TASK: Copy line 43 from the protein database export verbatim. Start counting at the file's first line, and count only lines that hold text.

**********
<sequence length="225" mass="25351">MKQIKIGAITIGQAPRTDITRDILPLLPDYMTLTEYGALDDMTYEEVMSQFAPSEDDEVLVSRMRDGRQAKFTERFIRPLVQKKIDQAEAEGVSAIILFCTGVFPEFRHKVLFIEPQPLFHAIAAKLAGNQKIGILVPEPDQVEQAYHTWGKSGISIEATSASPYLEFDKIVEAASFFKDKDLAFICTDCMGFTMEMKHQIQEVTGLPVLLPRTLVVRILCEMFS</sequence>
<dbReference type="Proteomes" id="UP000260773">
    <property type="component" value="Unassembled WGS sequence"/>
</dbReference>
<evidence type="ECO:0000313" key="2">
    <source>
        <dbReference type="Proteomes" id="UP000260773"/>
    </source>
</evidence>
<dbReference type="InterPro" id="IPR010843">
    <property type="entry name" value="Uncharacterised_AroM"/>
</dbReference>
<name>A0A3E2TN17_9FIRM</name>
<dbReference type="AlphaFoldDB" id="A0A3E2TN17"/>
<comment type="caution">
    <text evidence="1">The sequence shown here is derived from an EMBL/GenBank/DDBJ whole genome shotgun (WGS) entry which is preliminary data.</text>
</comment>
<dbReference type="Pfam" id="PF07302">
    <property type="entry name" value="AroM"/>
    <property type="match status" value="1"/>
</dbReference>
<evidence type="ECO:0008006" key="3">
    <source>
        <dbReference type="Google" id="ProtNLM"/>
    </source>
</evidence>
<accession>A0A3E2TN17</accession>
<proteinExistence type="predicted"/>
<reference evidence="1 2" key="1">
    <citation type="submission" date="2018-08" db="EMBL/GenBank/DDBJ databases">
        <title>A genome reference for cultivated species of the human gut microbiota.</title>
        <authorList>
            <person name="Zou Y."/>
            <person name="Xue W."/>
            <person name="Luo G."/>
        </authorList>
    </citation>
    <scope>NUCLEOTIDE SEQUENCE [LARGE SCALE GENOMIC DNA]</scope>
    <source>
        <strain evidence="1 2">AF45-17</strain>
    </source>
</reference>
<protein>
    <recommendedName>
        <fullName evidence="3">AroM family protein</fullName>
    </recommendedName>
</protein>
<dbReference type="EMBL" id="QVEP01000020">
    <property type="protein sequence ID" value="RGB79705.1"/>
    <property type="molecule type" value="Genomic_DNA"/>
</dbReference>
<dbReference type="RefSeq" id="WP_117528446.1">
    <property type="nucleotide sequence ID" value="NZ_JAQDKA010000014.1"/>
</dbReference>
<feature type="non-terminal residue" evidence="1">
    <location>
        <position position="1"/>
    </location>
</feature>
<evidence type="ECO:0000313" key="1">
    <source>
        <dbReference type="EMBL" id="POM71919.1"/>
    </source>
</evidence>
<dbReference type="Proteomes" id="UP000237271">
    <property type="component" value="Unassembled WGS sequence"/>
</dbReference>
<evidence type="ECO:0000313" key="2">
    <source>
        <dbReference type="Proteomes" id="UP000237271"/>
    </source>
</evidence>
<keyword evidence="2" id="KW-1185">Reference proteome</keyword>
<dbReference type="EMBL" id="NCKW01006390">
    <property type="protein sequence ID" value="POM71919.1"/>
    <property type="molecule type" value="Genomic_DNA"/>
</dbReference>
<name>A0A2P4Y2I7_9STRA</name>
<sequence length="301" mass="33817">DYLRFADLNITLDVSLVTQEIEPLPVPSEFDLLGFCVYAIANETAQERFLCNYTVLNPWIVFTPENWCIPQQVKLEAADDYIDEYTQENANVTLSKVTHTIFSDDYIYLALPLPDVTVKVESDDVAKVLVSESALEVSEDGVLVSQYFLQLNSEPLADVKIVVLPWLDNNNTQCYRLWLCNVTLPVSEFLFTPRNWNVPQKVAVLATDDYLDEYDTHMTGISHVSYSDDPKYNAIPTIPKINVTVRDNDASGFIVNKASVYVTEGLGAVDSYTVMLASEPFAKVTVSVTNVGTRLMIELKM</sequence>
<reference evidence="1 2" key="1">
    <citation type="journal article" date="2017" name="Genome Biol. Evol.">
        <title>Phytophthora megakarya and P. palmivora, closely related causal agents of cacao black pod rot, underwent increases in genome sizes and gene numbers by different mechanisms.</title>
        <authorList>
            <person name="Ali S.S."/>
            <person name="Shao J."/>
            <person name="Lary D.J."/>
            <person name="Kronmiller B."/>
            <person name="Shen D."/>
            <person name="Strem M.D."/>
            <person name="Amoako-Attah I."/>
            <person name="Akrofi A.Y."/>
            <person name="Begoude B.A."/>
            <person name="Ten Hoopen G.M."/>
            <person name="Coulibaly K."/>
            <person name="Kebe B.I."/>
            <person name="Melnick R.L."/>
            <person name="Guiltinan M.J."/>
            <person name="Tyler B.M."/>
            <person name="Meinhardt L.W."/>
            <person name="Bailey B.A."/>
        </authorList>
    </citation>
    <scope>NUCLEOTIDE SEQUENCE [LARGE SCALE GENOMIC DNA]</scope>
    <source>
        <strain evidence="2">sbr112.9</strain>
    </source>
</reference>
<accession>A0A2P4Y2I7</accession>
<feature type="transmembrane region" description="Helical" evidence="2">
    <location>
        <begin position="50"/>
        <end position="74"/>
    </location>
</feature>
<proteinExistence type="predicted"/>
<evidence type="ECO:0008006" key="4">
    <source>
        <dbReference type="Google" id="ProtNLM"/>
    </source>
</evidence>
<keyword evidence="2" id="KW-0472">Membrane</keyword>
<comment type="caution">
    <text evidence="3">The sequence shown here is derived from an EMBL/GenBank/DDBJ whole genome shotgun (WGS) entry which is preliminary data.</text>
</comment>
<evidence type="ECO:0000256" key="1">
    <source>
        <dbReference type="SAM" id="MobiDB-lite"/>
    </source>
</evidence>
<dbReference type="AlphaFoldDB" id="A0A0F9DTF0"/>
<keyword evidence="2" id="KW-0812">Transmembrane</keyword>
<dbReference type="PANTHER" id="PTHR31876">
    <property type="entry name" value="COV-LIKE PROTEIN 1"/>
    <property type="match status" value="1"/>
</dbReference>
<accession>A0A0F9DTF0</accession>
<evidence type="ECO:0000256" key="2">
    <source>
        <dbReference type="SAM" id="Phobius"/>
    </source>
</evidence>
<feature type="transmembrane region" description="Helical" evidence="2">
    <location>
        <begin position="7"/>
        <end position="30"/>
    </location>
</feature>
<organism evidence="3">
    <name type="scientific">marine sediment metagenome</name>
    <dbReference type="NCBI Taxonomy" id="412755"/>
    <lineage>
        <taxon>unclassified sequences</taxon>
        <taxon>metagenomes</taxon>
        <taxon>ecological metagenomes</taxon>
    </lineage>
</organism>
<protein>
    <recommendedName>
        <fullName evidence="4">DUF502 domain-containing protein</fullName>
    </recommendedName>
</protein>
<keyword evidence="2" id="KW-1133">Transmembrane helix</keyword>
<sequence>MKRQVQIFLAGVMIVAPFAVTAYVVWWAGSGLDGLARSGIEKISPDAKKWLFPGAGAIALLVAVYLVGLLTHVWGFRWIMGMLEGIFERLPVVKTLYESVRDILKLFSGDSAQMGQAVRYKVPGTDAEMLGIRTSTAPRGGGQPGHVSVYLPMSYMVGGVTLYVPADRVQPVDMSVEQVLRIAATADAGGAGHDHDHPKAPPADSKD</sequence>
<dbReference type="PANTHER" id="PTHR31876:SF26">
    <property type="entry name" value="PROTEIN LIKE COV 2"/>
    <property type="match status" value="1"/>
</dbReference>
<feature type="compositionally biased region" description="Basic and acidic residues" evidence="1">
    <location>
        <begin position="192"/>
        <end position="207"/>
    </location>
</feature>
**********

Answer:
<protein>